That said however…
Not all disability insurance companies are the same. This is why it’s so important to have an expert walk you through the different “types” of disability insurance policies that are out there, and help you avoid many of the “pitfalls” within the industry that could prevent you from getting the “best” disability insurance policy for you!
What do we mean by “pitfalls”?
That’s easy, in order for you to know if you are getting the best disability insurance policy for you, you’re going to want to be familiar with several “key” terms that will be found throughout your policy.
Terms such as:
- Income Benefit
- Elimination Period
- Benefit Period
- Own Occupation Definition of Total Disability
- Any Occupation of Total Disability
And before we lose you and start discussing these “terms” in greater detail, know this…
When you call us here at TermLife2Go or request a quote for disability insurance, making sure that you are familiar with all of these terms and making sure that you understand which insurance company is going to offer you the “best” disability insurance policy for you and your family is our number one goal.
So, you don’t need…
To get freaked out by all the details that we’re about to get into, because that is what we’re here for.
Not that we like to make any assumptions about our clients or anything, but we have noticed a “tendency” for many people in the legal field to want to review the policy in it’s entirely before applying for coverage.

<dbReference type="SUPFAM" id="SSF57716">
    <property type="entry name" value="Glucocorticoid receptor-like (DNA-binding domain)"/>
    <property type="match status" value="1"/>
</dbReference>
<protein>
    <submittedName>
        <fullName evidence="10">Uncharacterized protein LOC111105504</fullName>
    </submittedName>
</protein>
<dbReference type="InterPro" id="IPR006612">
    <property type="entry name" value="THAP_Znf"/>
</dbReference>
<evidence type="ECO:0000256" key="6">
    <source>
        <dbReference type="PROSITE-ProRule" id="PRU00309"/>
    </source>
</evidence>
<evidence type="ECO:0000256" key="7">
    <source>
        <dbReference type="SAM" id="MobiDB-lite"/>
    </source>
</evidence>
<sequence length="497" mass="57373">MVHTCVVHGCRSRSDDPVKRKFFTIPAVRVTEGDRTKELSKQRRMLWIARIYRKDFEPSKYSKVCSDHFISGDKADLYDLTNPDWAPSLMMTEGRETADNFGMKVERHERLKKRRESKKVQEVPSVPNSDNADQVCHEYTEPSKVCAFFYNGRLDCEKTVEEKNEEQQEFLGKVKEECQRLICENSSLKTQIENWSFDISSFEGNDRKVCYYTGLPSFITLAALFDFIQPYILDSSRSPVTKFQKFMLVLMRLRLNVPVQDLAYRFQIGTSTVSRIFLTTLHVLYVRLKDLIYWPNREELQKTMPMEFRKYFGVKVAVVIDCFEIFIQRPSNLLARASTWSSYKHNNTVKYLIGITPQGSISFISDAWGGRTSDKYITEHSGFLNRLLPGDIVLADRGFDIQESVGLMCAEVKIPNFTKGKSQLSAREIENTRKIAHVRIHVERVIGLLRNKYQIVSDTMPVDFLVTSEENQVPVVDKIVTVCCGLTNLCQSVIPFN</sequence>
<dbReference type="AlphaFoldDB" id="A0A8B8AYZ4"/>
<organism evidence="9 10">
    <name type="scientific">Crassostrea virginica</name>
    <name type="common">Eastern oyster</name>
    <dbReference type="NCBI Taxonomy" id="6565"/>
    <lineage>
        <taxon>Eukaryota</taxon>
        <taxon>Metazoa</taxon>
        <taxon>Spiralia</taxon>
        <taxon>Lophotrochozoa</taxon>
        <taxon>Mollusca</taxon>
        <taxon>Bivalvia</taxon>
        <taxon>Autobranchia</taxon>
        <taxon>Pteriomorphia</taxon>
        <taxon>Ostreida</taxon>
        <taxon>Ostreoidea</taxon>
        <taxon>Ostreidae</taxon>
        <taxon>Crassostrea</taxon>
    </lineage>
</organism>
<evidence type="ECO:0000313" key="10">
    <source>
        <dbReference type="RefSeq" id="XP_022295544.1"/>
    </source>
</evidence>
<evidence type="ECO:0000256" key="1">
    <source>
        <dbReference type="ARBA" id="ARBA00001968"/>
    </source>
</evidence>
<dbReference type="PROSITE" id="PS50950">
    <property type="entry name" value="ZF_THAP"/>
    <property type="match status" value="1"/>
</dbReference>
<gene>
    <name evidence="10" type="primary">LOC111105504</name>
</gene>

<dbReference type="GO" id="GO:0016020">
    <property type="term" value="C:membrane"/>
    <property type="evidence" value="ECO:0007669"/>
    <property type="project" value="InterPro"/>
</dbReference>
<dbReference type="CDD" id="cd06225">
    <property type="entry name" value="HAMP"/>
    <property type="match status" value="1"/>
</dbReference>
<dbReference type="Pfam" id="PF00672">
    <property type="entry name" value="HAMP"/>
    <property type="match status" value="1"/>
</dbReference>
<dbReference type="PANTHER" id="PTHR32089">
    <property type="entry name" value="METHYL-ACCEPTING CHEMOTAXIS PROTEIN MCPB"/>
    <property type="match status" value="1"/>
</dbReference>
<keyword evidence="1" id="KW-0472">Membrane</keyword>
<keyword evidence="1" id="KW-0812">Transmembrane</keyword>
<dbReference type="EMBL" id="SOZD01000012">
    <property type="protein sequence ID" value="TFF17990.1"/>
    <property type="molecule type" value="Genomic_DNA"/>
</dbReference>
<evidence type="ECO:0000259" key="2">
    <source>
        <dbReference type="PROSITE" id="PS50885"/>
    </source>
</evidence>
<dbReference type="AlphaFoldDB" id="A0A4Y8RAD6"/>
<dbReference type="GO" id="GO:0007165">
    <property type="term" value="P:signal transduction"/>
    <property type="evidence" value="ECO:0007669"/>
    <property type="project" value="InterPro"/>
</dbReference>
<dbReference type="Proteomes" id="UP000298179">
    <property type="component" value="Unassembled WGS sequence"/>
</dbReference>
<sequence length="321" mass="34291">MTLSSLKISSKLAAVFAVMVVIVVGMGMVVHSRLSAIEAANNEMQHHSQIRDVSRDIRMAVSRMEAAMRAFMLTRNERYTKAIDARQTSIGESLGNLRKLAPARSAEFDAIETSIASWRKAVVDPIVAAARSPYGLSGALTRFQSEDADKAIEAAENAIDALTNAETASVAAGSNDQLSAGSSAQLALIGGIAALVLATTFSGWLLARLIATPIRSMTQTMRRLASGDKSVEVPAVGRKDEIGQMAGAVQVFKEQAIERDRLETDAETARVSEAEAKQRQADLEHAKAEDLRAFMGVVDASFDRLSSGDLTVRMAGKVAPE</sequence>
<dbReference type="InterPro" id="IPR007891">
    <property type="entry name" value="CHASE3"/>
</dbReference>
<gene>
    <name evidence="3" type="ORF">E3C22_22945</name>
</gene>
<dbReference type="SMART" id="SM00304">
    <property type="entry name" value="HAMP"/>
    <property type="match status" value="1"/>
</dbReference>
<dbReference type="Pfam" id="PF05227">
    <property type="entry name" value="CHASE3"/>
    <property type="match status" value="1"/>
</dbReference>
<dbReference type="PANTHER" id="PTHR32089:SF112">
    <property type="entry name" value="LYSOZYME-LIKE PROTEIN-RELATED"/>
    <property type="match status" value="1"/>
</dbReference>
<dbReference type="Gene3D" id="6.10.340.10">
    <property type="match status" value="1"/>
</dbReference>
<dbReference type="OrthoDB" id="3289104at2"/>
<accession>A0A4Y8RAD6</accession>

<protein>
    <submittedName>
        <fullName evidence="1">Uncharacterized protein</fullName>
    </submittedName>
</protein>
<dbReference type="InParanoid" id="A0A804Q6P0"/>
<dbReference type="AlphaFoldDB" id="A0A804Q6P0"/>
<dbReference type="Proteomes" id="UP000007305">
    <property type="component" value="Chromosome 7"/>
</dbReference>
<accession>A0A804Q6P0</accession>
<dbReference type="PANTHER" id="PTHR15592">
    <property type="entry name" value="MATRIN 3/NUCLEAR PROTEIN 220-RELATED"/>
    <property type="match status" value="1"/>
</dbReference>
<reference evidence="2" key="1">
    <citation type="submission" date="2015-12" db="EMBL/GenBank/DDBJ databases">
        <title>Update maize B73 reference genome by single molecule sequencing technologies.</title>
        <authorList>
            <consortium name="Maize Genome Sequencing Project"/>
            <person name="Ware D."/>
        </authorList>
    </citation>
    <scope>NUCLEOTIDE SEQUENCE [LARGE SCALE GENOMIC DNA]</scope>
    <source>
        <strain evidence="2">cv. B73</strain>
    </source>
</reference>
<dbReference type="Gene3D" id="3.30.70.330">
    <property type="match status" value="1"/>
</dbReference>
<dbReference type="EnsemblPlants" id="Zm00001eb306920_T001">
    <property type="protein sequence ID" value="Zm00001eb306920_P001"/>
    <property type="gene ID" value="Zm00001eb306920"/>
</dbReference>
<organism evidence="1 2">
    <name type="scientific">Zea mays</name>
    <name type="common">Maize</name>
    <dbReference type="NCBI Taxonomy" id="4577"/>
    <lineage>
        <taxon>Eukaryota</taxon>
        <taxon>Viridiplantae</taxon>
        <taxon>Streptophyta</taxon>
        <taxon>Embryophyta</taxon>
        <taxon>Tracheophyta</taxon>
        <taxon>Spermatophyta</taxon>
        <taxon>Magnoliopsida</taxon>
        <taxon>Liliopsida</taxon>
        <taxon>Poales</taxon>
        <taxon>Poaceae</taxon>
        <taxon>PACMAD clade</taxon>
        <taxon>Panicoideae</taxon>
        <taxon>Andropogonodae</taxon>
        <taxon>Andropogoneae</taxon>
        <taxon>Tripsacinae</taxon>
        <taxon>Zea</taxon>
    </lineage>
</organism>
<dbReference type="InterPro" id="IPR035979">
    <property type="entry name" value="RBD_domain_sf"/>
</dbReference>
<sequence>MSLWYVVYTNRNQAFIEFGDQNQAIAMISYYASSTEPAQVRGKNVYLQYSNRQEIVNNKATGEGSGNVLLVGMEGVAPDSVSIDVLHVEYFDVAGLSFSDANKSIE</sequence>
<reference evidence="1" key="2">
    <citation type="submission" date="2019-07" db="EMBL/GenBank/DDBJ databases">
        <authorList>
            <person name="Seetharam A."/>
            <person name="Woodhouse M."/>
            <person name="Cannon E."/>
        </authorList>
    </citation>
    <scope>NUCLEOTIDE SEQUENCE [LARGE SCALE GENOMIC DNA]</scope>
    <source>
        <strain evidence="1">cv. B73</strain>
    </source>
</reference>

Which is great!
It’s those “tendencies” that probably led you to seek a carrier in the legal field and is probably why you’re as successful as you are! So, rest assured that here at TermLife2Go, we’ll gladly send you PDF file of any disability insurance policy that you may be considering in its entirety so that you can review before applying for coverage.
That said however…
We do want to briefly introduce to you some of the terms you want to look out for when comparing different policies vs. one another.
The income benefit.
The Income benefit is the amount of money that you will receive monthly from the disability insurance company. The insurer will use a formula to determine the benefit amount you can qualify for. If you are totally disabled you will receive your income benefit, but not until after the elimination period.
The elimination period.
Is the amount of time that you must “wait” before your policy will begin making payments once it has been determined that you qualify for benefits. When applying, you will be able to make the decision on how long or short of an elimination period you will want to have.
The longer out the period extends, the lower your premiums, but the longer before you get paid (or receive a benefit from your disability insurance policy).
You can choose a short period of 30 days, 90, 180, 365, all the way up to 730 days. Once the elimination period ends you can start on your benefit period.
The benefit period.